The COVID-19 pandemic appears to be reaching its natural end, but the careers of those educators who helped to incite panic and hysteria are not. Before we close this chapter in history, it is worthwhile to reflect on what has occurred these past two years at schools and universities. George Mason University was the center of the first major controversy, where professor Todd Zywicki challenged and defeated GMU’s vaccine mandate in a case which drew national attention. Undeterred, GMU—like many other universities—continued to violate bodily autonomy, announcing a booster mandate at the end of the year, and citing no evidence as to why it was necessary. GMU’s booster mandate was met with immediate resistance, as were the mandates of other institutions, only coming to an end after Virginia’s new Attorney General, Jason Miyares, fired several university attorneys. Elsewhere, the mandates continued unabated.
“When historians look back at the COVID-19 pandemic,” wrote Chrissa Carlson for the Baltimore Sun, “one of many confounding details will be the enthusiasm with which colleges and universities imposed ever-expanding draconian measures on their low-risk student body.” Indeed, the K-12 and college-aged demographics were the least likely to be hospitalized, let alone die, because of COVID-19. Mandates aside, the restrictions imposed by university administrators were incommensurate with the risks of infection. Princeton, for example, forbid students from stepping foot outside of Mercer County, and other universities were not nearly that generous.
Georgetown’s students expressed frustration at the university’s quarantine policies. Student Spencer Woodall wrote: “I was told that we only get 3 boxes of food per week, which to my memory is 4 boxes a week less than my previous quarantine in the Georgetown hotel.” Another student, Rakhi Parikh, tested positive for COVID on February 13th, 2022. Upon arriving in quarantine, she received a single box of food, and she received no more until 4pm the next day. Prisoners are guaranteed better treatment than that, and so are those merely accused of committing crimes. “People are being summarily suspended, and there is no due process,” said attorney Andrew Miltenberg.
The faculty were treated poorly as well. Aaron Kheriaty, a professor of psychiatry and human behavior at UC Irvine’s medical school, was fired after refusing the COVID-19 vaccine. On his blog, Kheriaty wrote: “Once I challenged one of their policies I immediately became a ‘threat to the health and safety of the community.’ No amount of empirical evidence about natural immunity or vaccine safety and efficacy mattered at all.” Medical ethics did not appear to matter either, as Kheriaty would know, having served as director of UC Irvine’s medical ethics program.
The actions of colleges and universities were bad enough, but the K-12 level was worst of all. School closures had the unintended consequence of driving up student suicide rates, such as in Clark County, Nevada, where 18 students and recent graduates took their own lives between March and December of 2020. Similarly, the CDC was reporting a 51% increase in suicide attempts among teenage girls by June 2021. The damage wrought by masking children remains unknown. As NPR reported: “Numerous scientific papers have established that it can be harder to hear and understand speech and identify facial expressions and emotions when people are wearing masks… These are critical developmental tasks, particularly for children in the first three years of life.”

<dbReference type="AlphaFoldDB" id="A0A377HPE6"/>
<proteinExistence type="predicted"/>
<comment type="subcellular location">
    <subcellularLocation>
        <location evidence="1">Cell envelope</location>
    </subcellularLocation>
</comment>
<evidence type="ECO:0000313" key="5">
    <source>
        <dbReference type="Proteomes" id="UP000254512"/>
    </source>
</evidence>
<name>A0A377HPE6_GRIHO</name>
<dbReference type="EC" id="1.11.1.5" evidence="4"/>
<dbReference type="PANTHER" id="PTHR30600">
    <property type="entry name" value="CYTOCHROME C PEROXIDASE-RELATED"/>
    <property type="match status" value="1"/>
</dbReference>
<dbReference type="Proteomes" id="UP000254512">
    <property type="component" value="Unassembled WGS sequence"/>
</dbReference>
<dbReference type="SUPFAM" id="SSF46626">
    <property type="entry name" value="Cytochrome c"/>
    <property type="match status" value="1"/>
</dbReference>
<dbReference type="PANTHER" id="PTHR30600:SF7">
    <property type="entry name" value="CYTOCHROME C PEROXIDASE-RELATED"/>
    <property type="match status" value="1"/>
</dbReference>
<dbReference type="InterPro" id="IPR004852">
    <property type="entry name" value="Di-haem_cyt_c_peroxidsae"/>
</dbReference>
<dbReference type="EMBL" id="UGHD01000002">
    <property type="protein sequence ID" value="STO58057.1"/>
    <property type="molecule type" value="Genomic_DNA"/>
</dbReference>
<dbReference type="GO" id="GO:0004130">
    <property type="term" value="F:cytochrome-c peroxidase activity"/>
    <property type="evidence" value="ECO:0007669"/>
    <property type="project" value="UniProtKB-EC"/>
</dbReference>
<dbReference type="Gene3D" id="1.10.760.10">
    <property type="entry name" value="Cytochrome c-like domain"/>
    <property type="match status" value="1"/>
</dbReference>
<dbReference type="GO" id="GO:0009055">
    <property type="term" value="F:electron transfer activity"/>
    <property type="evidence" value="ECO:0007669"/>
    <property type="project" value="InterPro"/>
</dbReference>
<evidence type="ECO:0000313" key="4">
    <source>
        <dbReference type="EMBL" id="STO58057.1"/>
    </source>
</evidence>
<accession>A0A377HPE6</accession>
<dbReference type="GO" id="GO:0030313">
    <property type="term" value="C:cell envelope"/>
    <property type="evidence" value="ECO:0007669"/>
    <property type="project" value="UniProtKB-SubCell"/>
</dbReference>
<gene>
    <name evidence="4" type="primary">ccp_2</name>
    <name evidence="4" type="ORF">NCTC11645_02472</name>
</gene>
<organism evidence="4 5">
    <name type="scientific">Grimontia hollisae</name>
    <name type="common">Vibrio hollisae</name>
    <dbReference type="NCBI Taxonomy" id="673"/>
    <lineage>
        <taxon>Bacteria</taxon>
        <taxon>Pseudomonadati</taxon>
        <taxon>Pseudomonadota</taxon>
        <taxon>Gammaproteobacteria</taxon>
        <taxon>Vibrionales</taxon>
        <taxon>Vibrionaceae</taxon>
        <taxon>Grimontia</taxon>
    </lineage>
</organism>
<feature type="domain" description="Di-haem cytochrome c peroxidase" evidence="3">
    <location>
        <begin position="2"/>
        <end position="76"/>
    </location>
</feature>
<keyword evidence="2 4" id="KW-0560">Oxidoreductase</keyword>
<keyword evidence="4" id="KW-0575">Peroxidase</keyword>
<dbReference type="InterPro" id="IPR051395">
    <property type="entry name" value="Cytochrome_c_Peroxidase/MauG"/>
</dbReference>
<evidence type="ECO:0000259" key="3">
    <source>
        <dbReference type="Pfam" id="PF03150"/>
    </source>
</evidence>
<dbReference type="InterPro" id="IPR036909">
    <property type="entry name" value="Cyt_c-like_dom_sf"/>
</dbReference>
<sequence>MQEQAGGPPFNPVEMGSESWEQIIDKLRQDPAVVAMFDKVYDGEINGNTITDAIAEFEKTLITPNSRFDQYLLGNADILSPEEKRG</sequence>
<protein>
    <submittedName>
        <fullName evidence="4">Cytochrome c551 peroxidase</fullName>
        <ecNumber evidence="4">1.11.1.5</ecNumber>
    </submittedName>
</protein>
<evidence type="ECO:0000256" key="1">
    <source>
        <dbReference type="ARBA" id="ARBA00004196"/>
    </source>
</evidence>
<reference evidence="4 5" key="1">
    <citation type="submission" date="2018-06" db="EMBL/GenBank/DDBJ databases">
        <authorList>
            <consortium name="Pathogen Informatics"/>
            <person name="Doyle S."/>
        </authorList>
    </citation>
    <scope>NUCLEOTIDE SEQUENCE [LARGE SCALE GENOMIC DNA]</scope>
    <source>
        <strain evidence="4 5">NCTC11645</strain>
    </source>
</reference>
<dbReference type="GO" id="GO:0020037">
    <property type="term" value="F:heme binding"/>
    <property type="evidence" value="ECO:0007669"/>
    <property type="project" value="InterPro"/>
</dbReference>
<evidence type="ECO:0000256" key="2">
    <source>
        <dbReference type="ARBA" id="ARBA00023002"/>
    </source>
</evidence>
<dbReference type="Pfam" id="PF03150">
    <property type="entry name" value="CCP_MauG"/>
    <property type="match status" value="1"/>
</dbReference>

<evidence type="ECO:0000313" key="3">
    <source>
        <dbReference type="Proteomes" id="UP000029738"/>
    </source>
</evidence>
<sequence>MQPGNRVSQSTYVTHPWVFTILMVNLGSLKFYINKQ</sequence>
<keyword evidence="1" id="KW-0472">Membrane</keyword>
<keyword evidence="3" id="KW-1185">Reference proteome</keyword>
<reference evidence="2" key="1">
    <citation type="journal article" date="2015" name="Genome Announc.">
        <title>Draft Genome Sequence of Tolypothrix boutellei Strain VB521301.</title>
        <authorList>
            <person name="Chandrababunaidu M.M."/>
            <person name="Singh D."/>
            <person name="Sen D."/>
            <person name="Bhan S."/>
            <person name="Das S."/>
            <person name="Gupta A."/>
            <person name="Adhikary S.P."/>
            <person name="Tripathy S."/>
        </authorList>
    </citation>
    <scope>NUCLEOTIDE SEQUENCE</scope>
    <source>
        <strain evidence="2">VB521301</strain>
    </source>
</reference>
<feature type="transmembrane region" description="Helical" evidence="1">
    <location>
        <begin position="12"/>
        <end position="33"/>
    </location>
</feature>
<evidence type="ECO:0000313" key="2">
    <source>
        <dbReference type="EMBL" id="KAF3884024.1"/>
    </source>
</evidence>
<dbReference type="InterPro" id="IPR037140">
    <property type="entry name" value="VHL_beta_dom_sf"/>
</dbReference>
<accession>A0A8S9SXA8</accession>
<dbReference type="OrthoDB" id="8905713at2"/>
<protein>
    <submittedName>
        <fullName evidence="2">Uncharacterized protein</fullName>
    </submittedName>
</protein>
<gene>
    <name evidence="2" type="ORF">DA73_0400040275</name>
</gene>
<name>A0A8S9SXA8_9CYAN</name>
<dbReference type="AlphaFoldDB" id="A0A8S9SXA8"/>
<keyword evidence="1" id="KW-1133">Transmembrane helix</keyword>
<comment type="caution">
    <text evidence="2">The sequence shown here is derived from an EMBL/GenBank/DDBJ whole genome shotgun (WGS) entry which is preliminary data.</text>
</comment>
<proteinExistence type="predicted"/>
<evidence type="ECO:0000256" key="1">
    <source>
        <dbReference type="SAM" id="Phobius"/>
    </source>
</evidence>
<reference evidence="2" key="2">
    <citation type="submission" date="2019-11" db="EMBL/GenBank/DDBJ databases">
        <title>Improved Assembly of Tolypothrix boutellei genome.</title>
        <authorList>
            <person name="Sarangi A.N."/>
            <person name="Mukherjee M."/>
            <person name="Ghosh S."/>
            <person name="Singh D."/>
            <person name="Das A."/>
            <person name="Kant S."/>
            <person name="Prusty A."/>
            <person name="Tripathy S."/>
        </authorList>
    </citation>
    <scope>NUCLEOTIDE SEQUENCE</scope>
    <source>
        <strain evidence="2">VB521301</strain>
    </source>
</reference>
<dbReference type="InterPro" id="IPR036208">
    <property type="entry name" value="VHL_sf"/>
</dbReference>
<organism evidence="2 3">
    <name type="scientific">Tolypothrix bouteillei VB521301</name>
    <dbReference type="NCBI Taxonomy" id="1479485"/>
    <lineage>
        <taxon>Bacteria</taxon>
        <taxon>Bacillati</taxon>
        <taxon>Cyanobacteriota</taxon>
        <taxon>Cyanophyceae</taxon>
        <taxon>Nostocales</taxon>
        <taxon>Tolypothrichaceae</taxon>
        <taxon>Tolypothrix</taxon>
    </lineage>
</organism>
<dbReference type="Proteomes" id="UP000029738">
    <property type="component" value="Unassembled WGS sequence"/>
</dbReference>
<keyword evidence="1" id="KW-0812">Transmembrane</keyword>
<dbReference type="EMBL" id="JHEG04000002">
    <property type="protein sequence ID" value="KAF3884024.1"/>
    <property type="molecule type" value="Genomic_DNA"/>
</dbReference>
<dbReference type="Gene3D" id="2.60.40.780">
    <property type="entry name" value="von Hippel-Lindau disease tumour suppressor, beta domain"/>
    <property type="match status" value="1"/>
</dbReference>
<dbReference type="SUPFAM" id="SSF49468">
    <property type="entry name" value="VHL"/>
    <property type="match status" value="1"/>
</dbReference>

The National School Board Association (NSBA) effectively destroyed their reputation in the midst of the chaos. The NSBA sent a letter to the U.S. Attorney General suggesting that parents who objected to mask mandates and the imposition of critical race theory in classrooms were engaging in “a form of domestic terrorism.” This letter led to what the Washington Post described as a “disgraceful effort to weaponize the FBI to intimidate parents who show up at school board meetings to protest the direction of their children’s education.” As of late February 2022, nearly two dozen states have severed ties with the NSBA, homeschooling rates have risen dramatically, and 19 states have enacted legislation to either create or expand school choice programs. Curriculum transparency legislation is next.
None of this is to say that COVID-19 was not a serious disease. Hundreds of thousands have died, and many more are still dying. This is only to say that the hysteria that university administrators and school boards helped to create, and the measures they imposed, were not only detrimental to the students under their care, but also to the public’s trust in our academic institutions. The many administrators who took part should not be so easily forgiven.